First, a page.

If Mr Horace Dalley is not playing political games…

Monday, March 06, 2017

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Mr Horace Dalley, the Opposition spokesman on health, very rarely catches our attention, let alone our admiration, largely because of his lacklustre style. But he has done so this time by at least appearing to depart from the usual approach to opposing.

Last week he offered Health Minister Dr Christopher Tufton his assistance with solving the problem which has all but rendered Cornwall Regional Hospital (CRH) inoperative, mainly because of fumes that have threatened the health of the staff there.

Of course, we are giving Mr Dalley the benefit of the doubt that he is not playing games and that he is very serious in making his offer. After all, he was the minister of health up to only a year ago and may have important critical information about the problems at that western regional hospital.

In making his offer, Mr Dalley declared in a press statement that: "The People’s National Party reaffirms its commitment to do its part in creating a healthy Jamaica, whether we are in Government or Opposition. As such we are prepared to work with the Government to find a workable solution to the crisis facing the Cornwall Regional Hospital."

He also announced that he and his team would this morning meet with Dr Tufton, following a tour of the hospital which was scheduled for yesterday, "to discuss solutions to this national issue and to ensure that in the end, Western Jamaica has quality health care".

This is a template that we have consistently advocated in this space and which we believe makes an Opposition more credible and more effective. Health, along with crime and education, are areas which we think would benefit from a bipartisan approach and the meeting of minds by both Government and Opposition.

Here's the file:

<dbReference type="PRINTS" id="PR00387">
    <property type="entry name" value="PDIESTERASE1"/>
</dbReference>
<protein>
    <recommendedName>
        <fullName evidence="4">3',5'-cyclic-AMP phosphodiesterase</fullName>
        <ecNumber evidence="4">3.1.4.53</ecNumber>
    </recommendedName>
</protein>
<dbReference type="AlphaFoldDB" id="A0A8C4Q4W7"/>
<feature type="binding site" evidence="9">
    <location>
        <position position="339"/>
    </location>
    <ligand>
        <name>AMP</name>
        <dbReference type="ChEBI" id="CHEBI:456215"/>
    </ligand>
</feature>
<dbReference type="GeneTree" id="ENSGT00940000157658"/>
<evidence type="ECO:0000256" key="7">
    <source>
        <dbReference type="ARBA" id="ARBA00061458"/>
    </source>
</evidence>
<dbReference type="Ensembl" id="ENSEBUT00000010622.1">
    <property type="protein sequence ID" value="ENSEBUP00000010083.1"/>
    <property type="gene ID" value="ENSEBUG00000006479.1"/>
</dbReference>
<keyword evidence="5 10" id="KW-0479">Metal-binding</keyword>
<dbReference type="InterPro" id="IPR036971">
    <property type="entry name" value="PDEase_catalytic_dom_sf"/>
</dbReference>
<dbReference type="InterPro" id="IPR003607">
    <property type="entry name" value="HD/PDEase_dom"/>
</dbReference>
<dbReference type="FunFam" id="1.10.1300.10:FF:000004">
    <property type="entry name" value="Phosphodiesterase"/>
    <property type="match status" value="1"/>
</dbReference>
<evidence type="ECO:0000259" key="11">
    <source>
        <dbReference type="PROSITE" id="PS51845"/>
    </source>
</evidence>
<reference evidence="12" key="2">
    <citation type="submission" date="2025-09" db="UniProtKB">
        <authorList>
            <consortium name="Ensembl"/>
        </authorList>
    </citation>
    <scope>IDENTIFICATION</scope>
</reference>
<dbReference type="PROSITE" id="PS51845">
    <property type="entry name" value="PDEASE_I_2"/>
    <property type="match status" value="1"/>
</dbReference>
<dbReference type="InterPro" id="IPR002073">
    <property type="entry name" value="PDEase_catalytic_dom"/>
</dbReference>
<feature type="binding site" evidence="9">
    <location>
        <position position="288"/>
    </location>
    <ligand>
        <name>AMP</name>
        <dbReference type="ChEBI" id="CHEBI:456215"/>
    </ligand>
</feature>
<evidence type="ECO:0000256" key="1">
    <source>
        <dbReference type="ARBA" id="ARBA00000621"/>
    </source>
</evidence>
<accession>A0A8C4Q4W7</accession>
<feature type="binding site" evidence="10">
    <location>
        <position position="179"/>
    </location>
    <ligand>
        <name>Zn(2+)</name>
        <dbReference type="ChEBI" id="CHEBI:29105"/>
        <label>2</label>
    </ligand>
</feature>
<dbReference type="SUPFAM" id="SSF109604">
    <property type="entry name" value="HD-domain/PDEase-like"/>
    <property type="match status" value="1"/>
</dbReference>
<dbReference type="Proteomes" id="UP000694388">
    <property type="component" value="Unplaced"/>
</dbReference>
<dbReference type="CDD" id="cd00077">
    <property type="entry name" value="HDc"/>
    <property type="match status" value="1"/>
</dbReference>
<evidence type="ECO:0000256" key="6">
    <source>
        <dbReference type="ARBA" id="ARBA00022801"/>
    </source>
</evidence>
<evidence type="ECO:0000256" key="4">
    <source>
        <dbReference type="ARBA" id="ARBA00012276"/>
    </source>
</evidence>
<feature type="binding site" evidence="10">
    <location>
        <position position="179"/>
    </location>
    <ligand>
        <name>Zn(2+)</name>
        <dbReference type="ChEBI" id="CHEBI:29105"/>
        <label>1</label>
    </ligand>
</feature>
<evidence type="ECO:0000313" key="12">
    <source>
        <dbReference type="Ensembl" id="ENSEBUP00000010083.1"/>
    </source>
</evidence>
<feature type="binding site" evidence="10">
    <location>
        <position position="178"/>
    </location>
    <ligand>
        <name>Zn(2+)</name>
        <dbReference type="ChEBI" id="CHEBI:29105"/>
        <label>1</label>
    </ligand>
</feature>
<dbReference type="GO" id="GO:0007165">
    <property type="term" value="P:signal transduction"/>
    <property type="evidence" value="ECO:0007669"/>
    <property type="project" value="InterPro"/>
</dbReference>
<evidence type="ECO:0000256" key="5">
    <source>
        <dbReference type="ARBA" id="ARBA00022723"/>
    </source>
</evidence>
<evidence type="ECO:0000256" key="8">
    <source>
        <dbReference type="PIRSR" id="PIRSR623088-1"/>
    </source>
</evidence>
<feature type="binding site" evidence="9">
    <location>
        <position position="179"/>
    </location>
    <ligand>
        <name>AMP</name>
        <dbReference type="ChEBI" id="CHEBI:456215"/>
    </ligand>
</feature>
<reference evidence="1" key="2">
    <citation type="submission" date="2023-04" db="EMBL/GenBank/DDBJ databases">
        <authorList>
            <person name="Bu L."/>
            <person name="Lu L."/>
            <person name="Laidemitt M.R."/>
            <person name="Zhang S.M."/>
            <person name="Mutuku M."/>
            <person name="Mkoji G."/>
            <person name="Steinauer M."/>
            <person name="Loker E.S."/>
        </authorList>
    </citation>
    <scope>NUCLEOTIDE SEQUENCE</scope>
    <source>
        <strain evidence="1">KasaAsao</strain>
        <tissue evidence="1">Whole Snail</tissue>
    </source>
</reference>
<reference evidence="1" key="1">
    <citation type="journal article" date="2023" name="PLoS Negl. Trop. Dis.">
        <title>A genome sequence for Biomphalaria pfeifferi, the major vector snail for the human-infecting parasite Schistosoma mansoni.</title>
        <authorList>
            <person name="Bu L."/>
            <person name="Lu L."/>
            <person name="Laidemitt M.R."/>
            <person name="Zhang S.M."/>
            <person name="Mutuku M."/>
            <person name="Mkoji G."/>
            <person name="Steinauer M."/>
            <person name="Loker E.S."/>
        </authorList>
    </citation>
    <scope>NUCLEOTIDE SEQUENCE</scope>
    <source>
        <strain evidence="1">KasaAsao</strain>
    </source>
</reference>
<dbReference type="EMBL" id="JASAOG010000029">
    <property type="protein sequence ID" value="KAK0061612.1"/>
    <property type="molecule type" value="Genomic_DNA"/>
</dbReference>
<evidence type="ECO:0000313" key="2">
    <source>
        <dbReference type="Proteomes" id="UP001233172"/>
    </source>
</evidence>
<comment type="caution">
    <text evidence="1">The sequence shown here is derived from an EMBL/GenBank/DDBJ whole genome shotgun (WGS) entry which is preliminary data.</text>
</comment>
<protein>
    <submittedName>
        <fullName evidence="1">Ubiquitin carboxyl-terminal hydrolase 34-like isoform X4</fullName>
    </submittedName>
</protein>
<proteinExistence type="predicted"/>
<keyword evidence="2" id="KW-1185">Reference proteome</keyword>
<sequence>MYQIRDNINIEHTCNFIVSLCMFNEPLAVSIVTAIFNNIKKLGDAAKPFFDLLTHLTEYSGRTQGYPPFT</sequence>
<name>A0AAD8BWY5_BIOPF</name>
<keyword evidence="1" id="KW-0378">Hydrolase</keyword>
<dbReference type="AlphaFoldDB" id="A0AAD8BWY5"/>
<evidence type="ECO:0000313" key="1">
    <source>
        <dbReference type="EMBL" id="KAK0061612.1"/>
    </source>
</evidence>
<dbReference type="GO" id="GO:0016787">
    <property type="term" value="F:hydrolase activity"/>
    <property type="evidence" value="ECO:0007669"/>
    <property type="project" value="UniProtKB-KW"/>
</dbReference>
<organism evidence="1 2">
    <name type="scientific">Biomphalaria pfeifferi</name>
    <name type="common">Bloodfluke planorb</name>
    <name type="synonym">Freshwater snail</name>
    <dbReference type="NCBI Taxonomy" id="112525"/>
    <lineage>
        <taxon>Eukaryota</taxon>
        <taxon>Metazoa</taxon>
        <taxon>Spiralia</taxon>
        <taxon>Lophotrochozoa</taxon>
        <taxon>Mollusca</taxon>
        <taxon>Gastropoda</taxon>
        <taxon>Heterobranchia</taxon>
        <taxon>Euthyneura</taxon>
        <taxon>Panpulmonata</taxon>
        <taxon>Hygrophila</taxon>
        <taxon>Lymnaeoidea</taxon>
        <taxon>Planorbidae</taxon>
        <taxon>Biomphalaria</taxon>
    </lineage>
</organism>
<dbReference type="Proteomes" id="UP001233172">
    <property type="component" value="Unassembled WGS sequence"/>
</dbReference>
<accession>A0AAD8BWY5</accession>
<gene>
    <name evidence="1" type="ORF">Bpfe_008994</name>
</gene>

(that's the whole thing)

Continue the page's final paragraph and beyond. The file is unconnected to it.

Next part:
In this, one is not being naïve or suggesting that an Opposition is not to criticise and expose weaknesses in Government. Indeed, we are acutely aware that Opposition parties see their role as the winning of elections and therefore doing whatever is necessary to achieve that end.

Yet, thinking persons will admit that it is a shortcoming of our democracy that the Opposition can see no good, hear no good or speak no good of the governing side. There are areas of national life which are absolutely critical to our growth and development that should be excluded from the national political football game, such as those mentioned earlier.

Mr Dalley says the Opposition empathises with and supports the professional staff and patients of the hospital, whose health has been compromised and who have consequently become anxious because there seems to be no end in sight.

He has our support in saying: "…We feel that it is important that we join the Government in this cause to find an appropriate and speedy solution so that normality will return to Cornwall Regional Hospital. We will also be appealing to the Government to put measures in place to ensure that this situation does not happen again, in any medical facility in Jamaica."

If Mr Dalley is being genuine, he would have done his party and the country a good turn.




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